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[en] Purpose: This study reviews treatment related late complications following high dose rate endobronchial brachytherapy (HDR-EB) for primary lung cancers. Radiation dose contribution from HDR-EB treatment alone, or combined HDR-EB and external beam (EBRT) were analyzed in relation to the linear representation of the tracheobronchial anatomy. Results were presented in a dose volume histogram (DVH) analysis for the risk estimate of late complications from HDR-EB. Bronchial mucosal tolerance is estimated from the clinical experience study and histopathologic changes in laboratory animals treated with HDR-EB. Methods: 1.) There were forty one patients with primary lung cancer received HDR-EB as part of the radiation treatment between December 1990 and June 1994. Six of these developed late complications manifested as either fatal hemoptysis or endobronchial deposition of fibrinous material/bronchial stenosis. Treatment planning films were reviewed to map the volume treated with HDR-EB and EBRT along the tracheobronchial segments. DVH was constructed and compared for patients with and without late complications. Other clinical parameters of interest which were analyzed included: dose per fraction, EBRT total dose, HDR total dose, combined EBRT and HDR total dose, number of catheters per treatment, and points of prescriptions for HDR-EB. 2.) Forty four New Zealand White rabbits underwent HDR-EB of the major airway to a treatment length of 2 cm (1 cm above and below the carina) to a single fraction dose of 10 Gy, 30 Gy, or 50 Gy. Histopathologic changes were examined at 7, 14, 28, and 56 days post-treatment and compared with the control rabbits which received no irradiation. Results: 1.) The late complication rate is 14.5% with three patients developing fibrinous deposits/bronchial stenosis and four patients who experienced fatal hemoptysis in a total of six patients. There is a significant difference in DVH of HDR-EB treatment in the tracheobronchial high dose region comparing those patients with late complications to those without (p=0.001). In contrast, neither the HDR-EB dose alone (without accounting for the volume effect) or the DVH from combined HDR-EB and EBRT reached a significant value between the two groups. When separating the fatal hemoptysis complication from fibrinous deposit/bronchial stenosis, DVH difference of HDR-EB treatment showed an increased significance level to p=0.0007 comparing those with and without fatal hemoptysis. DVH difference of HDR-EB treatment for fibrinous deposit/bronchial stenosis alone failed to reached the significant p value (p=0.18). In those with a DVH less than 100 Gy-cm3, only one developed fibrinous deposits/bronchial stenosis out of 25 (4%). For DVH between 100 Gy-cm3 and 300 Gy-cm3, there were two fibrinous deposit/bronchial stenosis and three fatal hemoptysis out of 16 (31%). Two DVHs that were above 300 Gy-cm3 had fatal hemoptysis (100%). Other clinical parameters stated in the Methods failed to demonstrate a predictive value for late complications. (2) Animal study data showed loss of cilia, loss of organization of cilia, and squamous metaplasia starting at 10 Gy HDR-EB. There is progressive squamous metaplasia and increasing focal areas of thinning mucosa to only one to two cell layers above 30 Gy. Areas of thinning mucosa is at risk for hemorrhage because of the proximity to the rich submucosal vasculature and the pulmonary arteries and veins. Conclusions: 1.) Combining information from the clinical DVH data and the animal study, bronchial mucosal tolerance is likely between 20 Gy to 30 Gy. Data also support the fact that the risk of fatal complications from HDR-EB is a function of both the total HDR dose and the treatment length of tracheobronchial tree, but not the dose alone or the dose contribution from EBRT. 2.) Although the patient numbers are small, our data support a safe delivery of less than 100 Gy-cm3 with a 4% risk of severe complications. A risk of complications at approximately 30% for DVH between 100 Gy-cm3 and 300-cm3. When DVH is above 300 Gy-cm3 ( equivalent to approximately a total HDR-EB dose of 30 Gy to a 10 cm length), the risk of fatal hemoptysis is approaching 100%. 3.) As the DVH risk estimate for fatal hemoptysis is higher than for fibrinous deposit/bronchial stenosis, data suggest different mechanisms for these two types of late complications from HDR-EB treatment to the tracheobronchial tree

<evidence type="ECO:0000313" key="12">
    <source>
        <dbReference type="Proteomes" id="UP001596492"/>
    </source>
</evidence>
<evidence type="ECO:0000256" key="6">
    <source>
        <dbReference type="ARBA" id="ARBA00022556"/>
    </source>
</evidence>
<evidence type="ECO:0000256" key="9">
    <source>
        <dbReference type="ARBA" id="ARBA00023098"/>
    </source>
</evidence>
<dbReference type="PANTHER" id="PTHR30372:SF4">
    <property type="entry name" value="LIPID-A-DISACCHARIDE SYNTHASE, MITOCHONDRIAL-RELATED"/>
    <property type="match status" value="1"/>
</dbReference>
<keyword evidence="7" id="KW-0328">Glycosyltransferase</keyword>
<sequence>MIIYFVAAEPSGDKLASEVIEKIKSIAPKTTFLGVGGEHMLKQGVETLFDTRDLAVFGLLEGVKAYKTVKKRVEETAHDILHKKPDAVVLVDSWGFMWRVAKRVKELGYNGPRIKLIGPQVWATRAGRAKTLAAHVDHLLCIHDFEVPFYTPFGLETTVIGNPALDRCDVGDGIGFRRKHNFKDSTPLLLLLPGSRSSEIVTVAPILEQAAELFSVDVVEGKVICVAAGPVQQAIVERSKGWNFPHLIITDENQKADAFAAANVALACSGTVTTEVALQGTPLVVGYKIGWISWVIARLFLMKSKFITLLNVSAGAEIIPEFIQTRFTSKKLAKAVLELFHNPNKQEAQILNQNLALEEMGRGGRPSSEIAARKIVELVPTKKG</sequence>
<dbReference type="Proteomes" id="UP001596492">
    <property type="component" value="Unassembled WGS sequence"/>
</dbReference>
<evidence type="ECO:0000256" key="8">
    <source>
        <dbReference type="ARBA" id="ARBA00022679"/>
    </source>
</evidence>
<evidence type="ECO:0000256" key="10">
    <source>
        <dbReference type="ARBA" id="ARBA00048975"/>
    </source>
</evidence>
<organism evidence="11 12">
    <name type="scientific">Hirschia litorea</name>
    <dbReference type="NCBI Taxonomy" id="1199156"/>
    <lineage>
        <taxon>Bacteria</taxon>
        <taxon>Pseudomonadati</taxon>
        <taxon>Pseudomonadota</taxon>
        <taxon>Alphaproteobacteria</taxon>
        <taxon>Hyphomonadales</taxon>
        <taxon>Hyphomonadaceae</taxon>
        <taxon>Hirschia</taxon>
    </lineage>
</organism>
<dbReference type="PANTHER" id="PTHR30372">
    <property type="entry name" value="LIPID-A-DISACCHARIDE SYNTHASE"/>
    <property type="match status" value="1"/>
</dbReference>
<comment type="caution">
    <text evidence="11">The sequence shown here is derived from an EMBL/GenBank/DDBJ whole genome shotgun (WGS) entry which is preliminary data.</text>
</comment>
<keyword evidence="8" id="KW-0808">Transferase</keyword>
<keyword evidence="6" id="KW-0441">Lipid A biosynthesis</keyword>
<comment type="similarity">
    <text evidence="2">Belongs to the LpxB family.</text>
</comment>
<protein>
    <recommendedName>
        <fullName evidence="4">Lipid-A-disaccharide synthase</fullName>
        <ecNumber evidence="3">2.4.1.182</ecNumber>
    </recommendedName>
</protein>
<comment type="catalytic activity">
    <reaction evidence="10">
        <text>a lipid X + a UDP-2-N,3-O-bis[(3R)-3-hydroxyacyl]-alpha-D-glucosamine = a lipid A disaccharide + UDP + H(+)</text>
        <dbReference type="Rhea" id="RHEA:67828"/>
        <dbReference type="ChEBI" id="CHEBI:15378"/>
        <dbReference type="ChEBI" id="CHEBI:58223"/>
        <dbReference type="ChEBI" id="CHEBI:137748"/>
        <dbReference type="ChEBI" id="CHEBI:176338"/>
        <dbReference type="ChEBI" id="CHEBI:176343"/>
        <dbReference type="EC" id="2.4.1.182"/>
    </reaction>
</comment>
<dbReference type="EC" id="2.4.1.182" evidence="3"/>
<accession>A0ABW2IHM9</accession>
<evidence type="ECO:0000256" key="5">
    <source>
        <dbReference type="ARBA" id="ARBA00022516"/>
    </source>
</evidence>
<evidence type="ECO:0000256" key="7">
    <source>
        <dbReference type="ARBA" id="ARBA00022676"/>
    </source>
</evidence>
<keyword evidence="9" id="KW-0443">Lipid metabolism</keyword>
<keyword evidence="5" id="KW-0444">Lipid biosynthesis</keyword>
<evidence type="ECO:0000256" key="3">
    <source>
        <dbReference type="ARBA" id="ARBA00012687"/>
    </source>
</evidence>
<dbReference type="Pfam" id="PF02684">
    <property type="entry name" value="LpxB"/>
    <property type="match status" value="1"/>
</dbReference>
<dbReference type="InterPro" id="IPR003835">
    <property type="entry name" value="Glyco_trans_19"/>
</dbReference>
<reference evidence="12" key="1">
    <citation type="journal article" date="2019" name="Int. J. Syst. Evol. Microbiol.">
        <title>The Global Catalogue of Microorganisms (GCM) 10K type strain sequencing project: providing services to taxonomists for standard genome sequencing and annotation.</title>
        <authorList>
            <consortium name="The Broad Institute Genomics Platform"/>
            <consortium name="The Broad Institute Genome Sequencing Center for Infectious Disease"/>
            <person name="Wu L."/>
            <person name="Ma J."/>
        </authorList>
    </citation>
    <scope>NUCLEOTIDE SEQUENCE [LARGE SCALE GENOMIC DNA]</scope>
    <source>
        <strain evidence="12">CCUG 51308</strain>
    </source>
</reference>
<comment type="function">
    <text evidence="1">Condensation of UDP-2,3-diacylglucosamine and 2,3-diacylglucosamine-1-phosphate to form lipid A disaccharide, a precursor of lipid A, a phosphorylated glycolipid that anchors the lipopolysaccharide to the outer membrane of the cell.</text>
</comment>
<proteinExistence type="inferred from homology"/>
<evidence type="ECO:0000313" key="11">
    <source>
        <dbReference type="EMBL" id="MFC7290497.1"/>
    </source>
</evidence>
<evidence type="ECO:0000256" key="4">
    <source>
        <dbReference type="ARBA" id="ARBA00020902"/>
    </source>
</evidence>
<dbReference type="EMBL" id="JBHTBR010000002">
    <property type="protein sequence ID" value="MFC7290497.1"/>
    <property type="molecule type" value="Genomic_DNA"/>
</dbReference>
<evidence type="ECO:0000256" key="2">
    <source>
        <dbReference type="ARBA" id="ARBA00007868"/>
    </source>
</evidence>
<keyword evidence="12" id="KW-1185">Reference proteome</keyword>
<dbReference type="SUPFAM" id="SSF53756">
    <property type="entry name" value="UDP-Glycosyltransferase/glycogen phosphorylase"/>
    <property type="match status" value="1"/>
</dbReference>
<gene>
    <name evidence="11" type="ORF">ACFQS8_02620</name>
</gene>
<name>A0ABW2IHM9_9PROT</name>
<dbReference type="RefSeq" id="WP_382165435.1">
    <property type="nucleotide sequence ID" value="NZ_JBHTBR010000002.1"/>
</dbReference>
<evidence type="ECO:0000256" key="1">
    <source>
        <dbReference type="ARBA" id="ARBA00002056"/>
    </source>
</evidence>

[en] We report a highly significant Submillimeter Array (SMA) detection of the prototypical submillimeter source HDF 850.1, which is the brightest submillimeter source in the Hubble Deep Field-North proper. The detection yields an extremely precise position of R.A.(2000) = 12h36m51.s99 and Decl.(2000) = +62012'25.''83 with a 1σ positional uncertainty of 0.''17. The position is consistent with the location of a millimeter wavelength interferometric detection and with the locations of weak Very Large Array detections at 1.4 and 8.4 GHz, but it is not consistent with any previous optical/near-infrared identifications. The source appears point-like at the 2'' resolution of the SMA, and the detected flux of 7.8 ± 1.0 mJy is consistent with the measured Submillimeter Common-User Bolometer Array (SCUBA) fluxes. We tabulate fluxes and limits on HDF 850.1 at other wavelengths. Our redshift estimate for HDF 850.1 based on the radio through mid-infrared measurements is z = 4.1+0.5-0.6. The faintness of the source at optical/near-infrared wavelengths and the high estimated redshift suggest that HDF 850.1 may be an analog of the brighter submillimeter source GOODS 850-5, which is also thought to be at z > 4. The fact that a source like HDF 850.1 should have appeared in one of the very first blank-field SCUBA observations ever made suggests that such high-redshift sources are quite common. Thus, we are led to conclude that high-redshift star formation is dominated by giant dusty star-forming galaxies, just as it is at lower redshifts.